Also, my explained assumption seems to indicate the transformation are done directly in OpenGL / on the graphic processor, while Processing’s screenX() implementation rely on the internal transformation matrices.

    • A tiny Processing example to show what I am talking about. Using GLGraphicsOffScreen it results in weird numbers, using PGraphics it is correct.

      //PGraphics pg = this.g;
      GLGraphicsOffScreen pg = new GLGraphicsOffScreen(this, 200, 200);

      println(“pre=” + pg.screenX(100, 100));
      println(“screenX=” + pg.screenX(100, 100));
      println(“post=” + pg.screenX(100, 100));

      • Bracket the pg calls between beginDraw()/endDraw():

        println(“pre=” + pg.screenX(100, 100));
        println(“screenX=” + pg.screenX(100, 100));
        println(“post=” + pg.screenX(100, 100));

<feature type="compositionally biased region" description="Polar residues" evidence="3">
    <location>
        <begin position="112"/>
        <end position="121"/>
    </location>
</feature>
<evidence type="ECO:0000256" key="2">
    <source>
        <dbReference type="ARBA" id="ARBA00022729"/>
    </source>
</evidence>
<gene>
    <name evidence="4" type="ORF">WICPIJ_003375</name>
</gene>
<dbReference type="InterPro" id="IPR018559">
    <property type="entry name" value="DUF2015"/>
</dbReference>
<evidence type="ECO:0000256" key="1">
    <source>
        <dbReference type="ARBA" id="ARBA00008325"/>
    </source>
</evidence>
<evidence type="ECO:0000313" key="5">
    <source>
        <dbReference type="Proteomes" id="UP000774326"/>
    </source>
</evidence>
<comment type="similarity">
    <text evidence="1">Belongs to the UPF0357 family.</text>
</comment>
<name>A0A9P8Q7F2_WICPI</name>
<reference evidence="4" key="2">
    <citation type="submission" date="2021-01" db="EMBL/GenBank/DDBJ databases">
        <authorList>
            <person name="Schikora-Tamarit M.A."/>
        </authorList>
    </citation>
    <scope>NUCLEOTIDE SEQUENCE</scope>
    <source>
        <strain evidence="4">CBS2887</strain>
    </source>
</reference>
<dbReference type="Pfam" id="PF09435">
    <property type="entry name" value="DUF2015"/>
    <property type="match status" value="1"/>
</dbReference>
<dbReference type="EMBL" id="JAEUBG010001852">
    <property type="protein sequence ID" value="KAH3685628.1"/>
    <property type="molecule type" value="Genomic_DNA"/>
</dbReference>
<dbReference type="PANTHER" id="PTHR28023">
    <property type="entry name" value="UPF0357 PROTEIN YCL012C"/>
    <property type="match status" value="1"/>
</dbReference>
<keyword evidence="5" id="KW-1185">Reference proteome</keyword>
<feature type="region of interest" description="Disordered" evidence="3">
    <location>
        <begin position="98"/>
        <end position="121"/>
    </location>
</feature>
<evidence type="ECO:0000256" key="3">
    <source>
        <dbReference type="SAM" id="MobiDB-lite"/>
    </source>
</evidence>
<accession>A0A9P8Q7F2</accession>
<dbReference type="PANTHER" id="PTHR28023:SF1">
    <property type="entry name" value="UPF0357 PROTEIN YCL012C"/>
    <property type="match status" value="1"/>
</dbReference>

(i know, even though you are not doing any proper drawing calls here, beginDraw() is needed because sets up a number of things for the correct function of the offscreen renderer).

  8. Appreciate your support! Hope you stay with me…

    And yep, beginDraw and endDraw is needed, sorry I missed that in my test app. (Though in my real program I was using it.) Now, the numbers look better, but the inner “screenX=” still returns a wrong, i.e. non-scaled value.

    Result should be 100, 200, 100. But with the current example it’s 100, 100, 100.